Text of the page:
Private Eyes revolves the characters in a private detective agency headed by Wong Yuk-See (Michael Hui) with two employees, a stuttered, easily bullied Pighead (Ricky Hui) and secretary/... See full summary »
Chou Sai-Cheong. a bitter supervisor of a Hong Kong private security company, teaches unusual guard tactics to new recruits such as electric mats, parachuting off burning buildings and ... See full summary »
A boy living in the country side dreams of becoming a movie star. His passion is so true that he decides to go to the capital of the cinema industry , Hengdian, and give himself a chance. ... See full summary »
A traffic accident changed their lives forever. In capturing wanted criminal Zhang Yidong, Sergeant Tang Fei (Nicholas Tse) was involved in a gunfight and car accident that put the criminal... See full summary »
Policeman Don Lee often works with informants but numerous too-close calls and failed missions cause him to see the world as one betrayal after another - then he meets Guy, and is given a new chance to change his views.
A father's ex-girlfriend resurfaces after a 10-year absence wanting to take her son away from him. With his world shattered, he must decide between what is best for his son and his own future happiness.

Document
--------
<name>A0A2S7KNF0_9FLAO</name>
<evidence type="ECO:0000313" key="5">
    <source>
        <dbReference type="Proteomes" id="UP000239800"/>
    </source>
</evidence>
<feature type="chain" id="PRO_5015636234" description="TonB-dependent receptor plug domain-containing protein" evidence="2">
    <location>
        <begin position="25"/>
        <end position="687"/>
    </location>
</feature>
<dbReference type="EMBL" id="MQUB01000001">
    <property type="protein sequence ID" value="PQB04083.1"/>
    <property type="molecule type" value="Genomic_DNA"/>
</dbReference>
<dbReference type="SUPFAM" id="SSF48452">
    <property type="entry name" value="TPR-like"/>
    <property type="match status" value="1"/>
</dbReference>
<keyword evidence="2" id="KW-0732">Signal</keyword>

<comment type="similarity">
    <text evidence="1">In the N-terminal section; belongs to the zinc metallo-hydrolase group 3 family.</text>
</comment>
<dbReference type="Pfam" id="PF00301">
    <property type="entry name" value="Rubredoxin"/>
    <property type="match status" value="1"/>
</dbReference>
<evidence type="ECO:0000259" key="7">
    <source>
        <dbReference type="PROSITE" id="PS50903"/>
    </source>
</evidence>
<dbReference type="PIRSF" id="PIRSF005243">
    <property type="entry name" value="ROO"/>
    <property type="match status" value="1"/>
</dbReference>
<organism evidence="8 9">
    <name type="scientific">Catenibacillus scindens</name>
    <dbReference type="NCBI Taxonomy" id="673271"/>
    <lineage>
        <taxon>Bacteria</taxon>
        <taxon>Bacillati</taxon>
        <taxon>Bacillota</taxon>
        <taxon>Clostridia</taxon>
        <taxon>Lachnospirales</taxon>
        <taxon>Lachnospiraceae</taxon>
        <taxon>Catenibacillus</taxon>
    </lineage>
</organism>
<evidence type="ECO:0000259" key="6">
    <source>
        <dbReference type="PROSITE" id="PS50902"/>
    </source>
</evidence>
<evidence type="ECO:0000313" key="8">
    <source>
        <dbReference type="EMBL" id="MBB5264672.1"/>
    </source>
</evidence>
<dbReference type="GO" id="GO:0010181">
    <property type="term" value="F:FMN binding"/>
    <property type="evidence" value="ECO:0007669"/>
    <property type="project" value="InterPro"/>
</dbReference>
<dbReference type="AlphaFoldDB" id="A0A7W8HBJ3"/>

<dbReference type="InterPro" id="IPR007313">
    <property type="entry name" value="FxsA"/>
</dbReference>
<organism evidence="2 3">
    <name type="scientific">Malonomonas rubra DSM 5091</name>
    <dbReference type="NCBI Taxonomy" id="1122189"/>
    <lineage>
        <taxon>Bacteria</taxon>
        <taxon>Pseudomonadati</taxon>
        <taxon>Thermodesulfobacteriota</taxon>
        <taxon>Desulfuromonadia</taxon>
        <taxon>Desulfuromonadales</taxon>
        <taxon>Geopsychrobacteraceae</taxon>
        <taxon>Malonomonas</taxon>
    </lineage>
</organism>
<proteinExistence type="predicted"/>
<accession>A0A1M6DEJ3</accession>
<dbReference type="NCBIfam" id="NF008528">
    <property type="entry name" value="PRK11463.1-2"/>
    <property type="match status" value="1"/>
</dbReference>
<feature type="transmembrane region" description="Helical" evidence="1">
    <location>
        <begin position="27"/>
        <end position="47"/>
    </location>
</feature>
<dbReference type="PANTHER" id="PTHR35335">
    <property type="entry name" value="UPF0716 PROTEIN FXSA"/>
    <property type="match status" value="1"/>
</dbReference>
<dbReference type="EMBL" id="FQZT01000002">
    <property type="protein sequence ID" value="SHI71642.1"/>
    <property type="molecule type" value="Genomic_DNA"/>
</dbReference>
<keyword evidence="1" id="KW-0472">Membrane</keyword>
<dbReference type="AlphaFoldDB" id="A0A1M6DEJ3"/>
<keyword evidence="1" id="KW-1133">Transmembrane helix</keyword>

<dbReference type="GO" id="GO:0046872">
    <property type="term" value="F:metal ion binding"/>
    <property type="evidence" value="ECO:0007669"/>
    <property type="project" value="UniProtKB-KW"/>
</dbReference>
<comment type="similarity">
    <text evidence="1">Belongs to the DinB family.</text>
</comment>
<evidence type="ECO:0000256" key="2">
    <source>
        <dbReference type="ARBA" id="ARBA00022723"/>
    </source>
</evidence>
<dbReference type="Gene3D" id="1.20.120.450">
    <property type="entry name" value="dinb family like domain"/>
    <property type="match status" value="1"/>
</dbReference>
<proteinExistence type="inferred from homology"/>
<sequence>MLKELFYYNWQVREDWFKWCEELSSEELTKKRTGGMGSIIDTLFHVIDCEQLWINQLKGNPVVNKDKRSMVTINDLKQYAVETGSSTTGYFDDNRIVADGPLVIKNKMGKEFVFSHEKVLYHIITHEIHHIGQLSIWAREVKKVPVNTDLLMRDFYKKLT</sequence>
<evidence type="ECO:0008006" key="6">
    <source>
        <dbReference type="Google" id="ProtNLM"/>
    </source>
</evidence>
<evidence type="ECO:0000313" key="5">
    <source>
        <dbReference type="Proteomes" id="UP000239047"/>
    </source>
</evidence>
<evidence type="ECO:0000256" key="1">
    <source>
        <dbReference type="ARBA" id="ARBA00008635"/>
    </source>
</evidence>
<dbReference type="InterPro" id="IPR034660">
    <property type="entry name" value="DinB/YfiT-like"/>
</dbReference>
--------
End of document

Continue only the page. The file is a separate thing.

Old Hui runs a restaurant specializing in roast duck. His secret duck recipe is very tasty, but customers and staff alike have to put up with the filthy shop and Hui's cost-cutting way of ... See full summary »
Struggling actor Chih-Wen (Michael Hui) got a raw deal from his company, MTV Studios, by signing a binding 8-year contract and was only given one opportunity to perform live thus far. Soon,... See full summary »
Thongs and Octopus accept a job from their landlord: Kidnap a baby. Soon, the baby awakens strong paternal feelings in the two crooks, leading to complications when it comes to handing him over to his possibly crazy gang boss grandfather.
Yuen Biao plays Jason Chan a lawyer, angry at the way the law seems to protect the bad guys, he decides to take the law into his own hands when a key witness and his entire family are ... See full summary »
Michael Hui can almost guarantee an audience. At the time, he was easily the best comic writer-actor in colonial Hong Kong. Teppanyaki, where he plays a chef, builds on his reputation, although compared to hits such as Security Unlimited (1981), Hui's writing seems a little lacklustre. It's still a delightful comedy and most moviegoers will enjoy it - and then again, Security Unlimited was a hard act to follow.
The ingredients (pun not intended) are there: the chef, subject to abuse by his spoilt wife and her (usually armed) father (who owns the restaurant he works at), his best friend and his 103-year-old grandfather, and their relationship. The chef (Hui) has fallen for a calendar girl (Sally Yeh), which puts additional strain on his work and home life.
It still illustrates how naturally writing and acting come to Michael Hui. There are some fantastic moments - such as the eyebrow shaving and the tennis game using a frying pan - but they come less often than in some of Hui's earlier efforts. There's a feeling that there could be something extra. Good, but not great.
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